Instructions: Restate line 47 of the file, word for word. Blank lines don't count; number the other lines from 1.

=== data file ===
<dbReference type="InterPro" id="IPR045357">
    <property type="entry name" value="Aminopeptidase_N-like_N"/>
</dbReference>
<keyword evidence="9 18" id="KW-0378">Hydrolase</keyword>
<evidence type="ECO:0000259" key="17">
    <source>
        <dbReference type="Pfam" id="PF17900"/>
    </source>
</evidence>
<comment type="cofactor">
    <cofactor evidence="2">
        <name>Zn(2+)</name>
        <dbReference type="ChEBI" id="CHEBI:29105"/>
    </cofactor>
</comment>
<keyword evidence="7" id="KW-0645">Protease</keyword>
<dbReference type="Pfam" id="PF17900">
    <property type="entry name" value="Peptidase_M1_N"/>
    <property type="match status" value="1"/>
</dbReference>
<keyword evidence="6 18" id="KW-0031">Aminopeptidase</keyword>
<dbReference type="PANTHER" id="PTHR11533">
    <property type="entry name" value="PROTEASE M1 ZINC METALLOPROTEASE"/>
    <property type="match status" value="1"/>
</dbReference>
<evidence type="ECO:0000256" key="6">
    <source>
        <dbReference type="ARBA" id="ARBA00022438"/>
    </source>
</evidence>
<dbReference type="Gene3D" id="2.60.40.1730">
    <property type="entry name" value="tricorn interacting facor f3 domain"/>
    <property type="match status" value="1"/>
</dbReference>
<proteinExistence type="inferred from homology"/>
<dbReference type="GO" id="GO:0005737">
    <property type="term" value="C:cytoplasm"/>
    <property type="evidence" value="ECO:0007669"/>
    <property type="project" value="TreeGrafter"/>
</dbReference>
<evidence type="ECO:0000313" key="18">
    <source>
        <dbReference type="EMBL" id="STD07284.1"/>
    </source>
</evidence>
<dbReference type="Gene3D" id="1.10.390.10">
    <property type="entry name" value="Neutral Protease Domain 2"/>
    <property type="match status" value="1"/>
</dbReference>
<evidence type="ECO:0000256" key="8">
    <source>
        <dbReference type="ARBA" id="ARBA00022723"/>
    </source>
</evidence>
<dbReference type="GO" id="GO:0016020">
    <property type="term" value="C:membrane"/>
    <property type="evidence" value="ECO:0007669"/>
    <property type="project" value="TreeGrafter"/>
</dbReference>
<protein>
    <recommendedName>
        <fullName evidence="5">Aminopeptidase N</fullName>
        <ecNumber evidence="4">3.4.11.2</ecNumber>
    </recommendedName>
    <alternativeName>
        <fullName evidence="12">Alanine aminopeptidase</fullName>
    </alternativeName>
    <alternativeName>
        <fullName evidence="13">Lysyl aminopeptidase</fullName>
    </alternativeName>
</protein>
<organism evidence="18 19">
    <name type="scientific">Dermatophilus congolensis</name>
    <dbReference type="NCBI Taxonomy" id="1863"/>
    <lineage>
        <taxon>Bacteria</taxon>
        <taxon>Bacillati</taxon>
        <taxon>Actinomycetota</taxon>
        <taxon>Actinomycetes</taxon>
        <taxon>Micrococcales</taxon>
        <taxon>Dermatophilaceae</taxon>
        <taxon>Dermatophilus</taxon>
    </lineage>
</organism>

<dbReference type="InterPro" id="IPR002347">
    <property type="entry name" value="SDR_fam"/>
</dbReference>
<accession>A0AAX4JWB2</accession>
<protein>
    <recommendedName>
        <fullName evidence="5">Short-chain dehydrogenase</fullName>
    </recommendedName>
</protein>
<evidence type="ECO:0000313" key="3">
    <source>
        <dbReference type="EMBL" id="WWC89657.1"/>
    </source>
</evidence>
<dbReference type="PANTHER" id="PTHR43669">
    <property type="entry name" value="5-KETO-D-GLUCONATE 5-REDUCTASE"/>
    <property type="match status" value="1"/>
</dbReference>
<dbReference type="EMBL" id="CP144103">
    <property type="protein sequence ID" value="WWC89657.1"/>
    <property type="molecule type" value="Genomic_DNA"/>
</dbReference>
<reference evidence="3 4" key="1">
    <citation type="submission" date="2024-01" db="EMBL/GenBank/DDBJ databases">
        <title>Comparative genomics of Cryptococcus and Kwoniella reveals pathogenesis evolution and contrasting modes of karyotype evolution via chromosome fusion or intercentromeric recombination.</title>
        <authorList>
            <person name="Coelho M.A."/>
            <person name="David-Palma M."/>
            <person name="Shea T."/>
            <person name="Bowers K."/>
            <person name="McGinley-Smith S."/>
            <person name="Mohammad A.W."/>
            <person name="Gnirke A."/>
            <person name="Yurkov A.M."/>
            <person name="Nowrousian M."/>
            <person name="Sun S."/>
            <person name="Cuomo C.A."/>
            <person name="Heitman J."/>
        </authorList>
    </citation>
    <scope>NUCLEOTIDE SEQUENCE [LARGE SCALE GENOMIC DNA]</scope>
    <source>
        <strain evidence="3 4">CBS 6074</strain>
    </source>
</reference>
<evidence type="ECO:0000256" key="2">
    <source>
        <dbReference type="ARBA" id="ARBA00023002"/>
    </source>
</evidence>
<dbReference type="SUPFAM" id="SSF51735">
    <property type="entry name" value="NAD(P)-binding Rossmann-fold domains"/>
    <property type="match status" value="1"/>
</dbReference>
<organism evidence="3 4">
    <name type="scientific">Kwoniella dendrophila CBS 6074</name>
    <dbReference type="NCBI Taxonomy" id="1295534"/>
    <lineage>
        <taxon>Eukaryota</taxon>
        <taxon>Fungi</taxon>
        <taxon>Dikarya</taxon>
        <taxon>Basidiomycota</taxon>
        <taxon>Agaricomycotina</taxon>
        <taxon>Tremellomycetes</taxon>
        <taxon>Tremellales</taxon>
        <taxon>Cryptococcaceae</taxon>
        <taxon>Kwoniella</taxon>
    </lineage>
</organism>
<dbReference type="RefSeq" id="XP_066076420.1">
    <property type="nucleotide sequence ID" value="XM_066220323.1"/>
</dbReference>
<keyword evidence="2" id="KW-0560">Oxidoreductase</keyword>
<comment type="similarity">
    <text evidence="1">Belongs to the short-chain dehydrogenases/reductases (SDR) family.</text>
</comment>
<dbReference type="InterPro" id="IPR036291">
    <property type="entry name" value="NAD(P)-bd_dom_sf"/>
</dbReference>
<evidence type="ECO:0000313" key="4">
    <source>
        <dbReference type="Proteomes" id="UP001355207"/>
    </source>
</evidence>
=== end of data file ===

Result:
    <property type="entry name" value="Neutral Protease Domain 2"/>